Key Words: volunteers, international, disability, accessibility


4-H PetPALS: A Volunteer-Facilitated Program
Lucinda B. Miller, Ph.D., & Ryan J. Schmiesing, Ph.D
4-H PetPALS (People and Animals Linking Successfully) is a volunteer-facilitated program that links young people, pets, adult volunteers, and seniors in a cross-generational educational experience. Guided by a comprehensive curriculum, young people gain valuable experience and skills that will enable them to successfully interact and work with senior adults and individuals with disabilities. The curriculum model is easily adaptable to any youth-serving organization and agency that works with local senior and/or assisted living facilities. ... link to pdf
Key Words: seniors, cross-generational, individuals with disabilities, pets

4-H Shine Up and Step Out: Engaging Youth with Disabilities in Service
Mitzi S. Downing, Ed.D.
4-H Shine Up and Step Out is a volunteer-facilitated program that engages both youth and adult volunteers in a series of activities that bring to light disability-related issues and barriers often faced when individuals with disabilities want to participate in community service and volunteer programs. Guided by a comprehensive inclusion curriculum, young people and adults gain valuable experience and skills that enable them to successfully interact and work with individuals with disabilities, especially youth with disabilities. The curriculum model is easily adaptable to any youth-serving organization and agency that wishes to become more inclusive and engage youth or adult volunteers with disabilities. ... link to pdf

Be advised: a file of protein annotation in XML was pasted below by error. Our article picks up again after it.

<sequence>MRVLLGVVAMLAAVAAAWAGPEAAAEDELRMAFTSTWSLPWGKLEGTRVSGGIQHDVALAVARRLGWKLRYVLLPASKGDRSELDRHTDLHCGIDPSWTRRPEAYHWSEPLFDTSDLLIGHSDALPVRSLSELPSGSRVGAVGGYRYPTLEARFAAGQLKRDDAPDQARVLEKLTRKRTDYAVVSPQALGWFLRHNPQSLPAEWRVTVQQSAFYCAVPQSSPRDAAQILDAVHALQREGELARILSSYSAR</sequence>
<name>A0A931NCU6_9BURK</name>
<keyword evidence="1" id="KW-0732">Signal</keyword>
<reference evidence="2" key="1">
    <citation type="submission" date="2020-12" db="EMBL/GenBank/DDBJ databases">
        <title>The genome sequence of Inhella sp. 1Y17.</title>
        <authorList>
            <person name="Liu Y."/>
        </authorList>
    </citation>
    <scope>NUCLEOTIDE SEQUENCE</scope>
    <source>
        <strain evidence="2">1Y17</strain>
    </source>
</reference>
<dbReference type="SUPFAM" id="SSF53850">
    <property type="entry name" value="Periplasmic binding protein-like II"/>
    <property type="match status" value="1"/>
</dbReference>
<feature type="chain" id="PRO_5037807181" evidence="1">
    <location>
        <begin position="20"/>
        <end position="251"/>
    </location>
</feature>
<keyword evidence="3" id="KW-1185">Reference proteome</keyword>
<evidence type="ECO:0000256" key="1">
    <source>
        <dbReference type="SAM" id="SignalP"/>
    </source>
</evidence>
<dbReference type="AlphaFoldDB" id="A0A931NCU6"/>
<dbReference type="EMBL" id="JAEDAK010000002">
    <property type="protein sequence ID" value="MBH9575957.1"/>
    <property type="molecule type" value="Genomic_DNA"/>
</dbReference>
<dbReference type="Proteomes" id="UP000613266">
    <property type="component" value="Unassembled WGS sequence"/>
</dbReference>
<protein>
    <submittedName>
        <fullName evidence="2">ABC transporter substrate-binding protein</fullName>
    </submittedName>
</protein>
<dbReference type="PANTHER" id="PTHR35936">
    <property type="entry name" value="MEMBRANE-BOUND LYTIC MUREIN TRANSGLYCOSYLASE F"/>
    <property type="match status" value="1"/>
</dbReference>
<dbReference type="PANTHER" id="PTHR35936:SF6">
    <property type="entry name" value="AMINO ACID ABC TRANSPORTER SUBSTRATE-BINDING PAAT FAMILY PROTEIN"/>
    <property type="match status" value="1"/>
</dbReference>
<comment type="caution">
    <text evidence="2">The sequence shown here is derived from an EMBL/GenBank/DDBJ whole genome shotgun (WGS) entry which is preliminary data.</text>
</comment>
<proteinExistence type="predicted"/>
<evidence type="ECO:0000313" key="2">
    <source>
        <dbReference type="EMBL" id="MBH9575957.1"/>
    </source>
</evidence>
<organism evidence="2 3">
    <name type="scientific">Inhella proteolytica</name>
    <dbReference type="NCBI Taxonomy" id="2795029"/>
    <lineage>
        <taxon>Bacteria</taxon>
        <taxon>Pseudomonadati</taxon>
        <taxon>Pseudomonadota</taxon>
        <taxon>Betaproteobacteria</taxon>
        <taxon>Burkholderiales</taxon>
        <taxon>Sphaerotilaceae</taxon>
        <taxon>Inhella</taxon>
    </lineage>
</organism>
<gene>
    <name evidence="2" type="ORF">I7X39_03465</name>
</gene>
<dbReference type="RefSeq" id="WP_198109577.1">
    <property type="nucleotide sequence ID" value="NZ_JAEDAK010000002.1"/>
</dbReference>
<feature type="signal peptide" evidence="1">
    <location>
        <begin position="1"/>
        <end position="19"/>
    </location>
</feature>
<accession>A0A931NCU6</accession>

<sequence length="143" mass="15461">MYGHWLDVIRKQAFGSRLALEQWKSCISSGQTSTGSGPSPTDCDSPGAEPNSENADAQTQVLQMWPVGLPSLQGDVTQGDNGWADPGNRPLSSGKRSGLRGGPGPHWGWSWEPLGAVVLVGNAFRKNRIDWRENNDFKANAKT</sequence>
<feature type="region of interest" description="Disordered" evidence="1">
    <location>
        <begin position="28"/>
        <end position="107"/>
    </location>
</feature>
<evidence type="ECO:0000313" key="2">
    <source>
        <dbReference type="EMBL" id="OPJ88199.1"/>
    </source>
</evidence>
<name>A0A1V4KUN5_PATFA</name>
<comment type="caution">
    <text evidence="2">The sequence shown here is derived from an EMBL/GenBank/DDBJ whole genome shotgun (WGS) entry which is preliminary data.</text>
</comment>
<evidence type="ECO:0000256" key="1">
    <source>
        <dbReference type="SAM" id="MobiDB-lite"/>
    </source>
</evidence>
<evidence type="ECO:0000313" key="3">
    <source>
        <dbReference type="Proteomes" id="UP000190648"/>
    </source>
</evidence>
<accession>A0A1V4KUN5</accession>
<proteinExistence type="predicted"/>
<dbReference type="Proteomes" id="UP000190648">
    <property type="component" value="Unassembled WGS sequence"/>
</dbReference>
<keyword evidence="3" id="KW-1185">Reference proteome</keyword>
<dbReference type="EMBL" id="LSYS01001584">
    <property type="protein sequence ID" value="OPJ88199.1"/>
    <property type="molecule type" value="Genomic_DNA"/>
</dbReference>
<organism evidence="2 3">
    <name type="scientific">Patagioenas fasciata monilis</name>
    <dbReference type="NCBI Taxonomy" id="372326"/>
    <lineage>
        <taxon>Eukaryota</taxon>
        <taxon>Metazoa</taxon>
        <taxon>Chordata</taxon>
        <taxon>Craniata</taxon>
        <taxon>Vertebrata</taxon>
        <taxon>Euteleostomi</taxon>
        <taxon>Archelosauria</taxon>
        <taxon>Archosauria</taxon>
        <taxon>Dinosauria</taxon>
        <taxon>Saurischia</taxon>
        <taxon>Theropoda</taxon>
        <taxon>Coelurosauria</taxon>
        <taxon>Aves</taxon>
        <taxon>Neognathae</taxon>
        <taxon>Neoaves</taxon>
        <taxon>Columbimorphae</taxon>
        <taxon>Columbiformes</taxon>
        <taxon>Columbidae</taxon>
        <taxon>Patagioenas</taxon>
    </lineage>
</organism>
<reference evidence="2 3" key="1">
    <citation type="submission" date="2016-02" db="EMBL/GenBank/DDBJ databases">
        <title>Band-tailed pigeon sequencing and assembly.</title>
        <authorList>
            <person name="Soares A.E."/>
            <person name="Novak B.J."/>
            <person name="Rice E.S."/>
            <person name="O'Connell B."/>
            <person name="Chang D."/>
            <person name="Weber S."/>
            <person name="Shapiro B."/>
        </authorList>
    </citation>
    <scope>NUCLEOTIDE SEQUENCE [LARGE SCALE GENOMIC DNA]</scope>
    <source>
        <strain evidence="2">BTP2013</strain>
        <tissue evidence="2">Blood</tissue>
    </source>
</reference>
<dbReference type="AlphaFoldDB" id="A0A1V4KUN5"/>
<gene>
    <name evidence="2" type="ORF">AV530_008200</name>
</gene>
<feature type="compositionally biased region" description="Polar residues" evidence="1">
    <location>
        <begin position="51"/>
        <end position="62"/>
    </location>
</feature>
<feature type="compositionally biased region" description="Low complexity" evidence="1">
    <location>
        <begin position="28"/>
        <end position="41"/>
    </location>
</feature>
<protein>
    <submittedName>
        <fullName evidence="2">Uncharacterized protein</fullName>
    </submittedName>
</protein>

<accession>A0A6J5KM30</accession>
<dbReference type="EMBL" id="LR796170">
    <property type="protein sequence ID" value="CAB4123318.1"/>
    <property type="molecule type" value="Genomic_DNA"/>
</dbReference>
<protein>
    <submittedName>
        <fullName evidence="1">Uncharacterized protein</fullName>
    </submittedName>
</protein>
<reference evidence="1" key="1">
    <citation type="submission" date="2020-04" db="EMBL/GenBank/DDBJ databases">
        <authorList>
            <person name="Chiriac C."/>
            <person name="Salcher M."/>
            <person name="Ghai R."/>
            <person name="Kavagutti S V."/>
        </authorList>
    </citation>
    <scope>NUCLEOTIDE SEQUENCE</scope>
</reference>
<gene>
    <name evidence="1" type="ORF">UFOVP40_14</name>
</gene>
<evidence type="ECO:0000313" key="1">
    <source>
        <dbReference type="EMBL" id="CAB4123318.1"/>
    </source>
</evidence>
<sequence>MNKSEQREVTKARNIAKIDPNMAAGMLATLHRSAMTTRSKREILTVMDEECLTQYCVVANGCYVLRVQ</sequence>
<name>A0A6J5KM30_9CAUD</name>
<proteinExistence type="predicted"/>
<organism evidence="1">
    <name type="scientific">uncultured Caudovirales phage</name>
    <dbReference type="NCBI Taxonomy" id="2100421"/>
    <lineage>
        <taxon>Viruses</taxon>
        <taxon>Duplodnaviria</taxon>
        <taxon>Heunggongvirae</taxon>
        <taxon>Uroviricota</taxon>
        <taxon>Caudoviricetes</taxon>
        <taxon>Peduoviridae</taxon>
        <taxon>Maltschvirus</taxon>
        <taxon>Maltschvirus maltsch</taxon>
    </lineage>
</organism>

Key Words: individuals with disabilities, youth, inclusion


The Self-image of a Mentally Retarded Volunteer
Elaine K. Hollander, & Hedy Peyser
The authors present an expansive case-study outlining the life and volunteer career path of Miriam, a mentally retarded volunteer, at the Hebrew Home in Washington, D.C. They describe her struggles as a volunteer, the challenges of Hebrew Home employees, and the personal successes Miriam gained through the experience of working at the Hebrew Home. ... link to pdf
(Editor-generated) Key Words: mental retardation, case study, volunteer, Hebrew Home

The Handicap May Be Yours
Claudia Apfelbaum
The author details the difficulties many handicapped persons face when entering an organization as a volunteer. The article also indicates the need for directors of volunteer programs to encourage acceptance and adaptation of organizational practices to be inclusive of disabled individuals. ... link to pdf
(Editor-generated) Key Words: handicap, volunteer, program evaluation, attitudes

Disability as a Part of Diversity
Lisa Taylor